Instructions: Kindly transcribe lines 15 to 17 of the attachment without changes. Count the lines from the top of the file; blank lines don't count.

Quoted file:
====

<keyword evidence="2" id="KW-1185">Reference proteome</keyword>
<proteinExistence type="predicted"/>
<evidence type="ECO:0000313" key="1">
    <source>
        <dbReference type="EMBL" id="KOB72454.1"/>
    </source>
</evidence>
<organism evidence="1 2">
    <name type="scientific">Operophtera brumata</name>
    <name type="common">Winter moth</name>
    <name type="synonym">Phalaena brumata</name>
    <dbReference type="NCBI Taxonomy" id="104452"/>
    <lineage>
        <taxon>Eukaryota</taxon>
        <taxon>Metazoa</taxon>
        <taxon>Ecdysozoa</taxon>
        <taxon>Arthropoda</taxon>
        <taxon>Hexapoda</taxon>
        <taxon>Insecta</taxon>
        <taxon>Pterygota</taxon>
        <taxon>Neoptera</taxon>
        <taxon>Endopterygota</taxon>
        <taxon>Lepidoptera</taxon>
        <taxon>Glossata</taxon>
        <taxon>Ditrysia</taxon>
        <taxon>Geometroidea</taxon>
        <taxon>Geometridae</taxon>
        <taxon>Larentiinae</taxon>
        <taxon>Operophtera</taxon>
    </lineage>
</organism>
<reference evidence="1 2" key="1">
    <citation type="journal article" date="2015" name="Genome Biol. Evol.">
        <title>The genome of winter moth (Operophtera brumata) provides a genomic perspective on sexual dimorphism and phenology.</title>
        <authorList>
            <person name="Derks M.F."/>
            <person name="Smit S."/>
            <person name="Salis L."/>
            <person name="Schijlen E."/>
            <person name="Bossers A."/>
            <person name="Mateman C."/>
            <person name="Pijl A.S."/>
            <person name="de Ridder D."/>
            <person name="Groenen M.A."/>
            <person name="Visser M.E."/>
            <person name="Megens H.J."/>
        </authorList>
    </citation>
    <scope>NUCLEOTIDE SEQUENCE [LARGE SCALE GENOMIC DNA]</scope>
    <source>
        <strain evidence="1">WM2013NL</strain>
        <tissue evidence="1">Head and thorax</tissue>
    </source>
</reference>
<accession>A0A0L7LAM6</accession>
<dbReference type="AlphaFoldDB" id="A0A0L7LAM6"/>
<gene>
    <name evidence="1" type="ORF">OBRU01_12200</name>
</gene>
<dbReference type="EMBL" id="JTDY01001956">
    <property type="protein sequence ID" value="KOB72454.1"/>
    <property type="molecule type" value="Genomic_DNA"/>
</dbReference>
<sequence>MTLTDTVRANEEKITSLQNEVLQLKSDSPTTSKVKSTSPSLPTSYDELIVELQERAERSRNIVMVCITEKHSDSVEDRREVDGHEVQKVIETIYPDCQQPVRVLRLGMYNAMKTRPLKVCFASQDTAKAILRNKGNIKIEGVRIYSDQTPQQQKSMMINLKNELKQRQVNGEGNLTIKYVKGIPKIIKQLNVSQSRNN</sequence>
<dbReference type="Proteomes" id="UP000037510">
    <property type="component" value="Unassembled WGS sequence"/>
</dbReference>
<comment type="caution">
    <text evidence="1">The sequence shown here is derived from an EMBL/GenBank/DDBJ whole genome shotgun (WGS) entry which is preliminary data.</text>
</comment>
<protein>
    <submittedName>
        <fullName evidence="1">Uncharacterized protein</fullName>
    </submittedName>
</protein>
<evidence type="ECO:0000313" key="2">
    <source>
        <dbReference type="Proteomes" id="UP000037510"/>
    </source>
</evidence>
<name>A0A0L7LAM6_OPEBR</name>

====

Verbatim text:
        <taxon>Metazoa</taxon>
        <taxon>Ecdysozoa</taxon>
        <taxon>Arthropoda</taxon>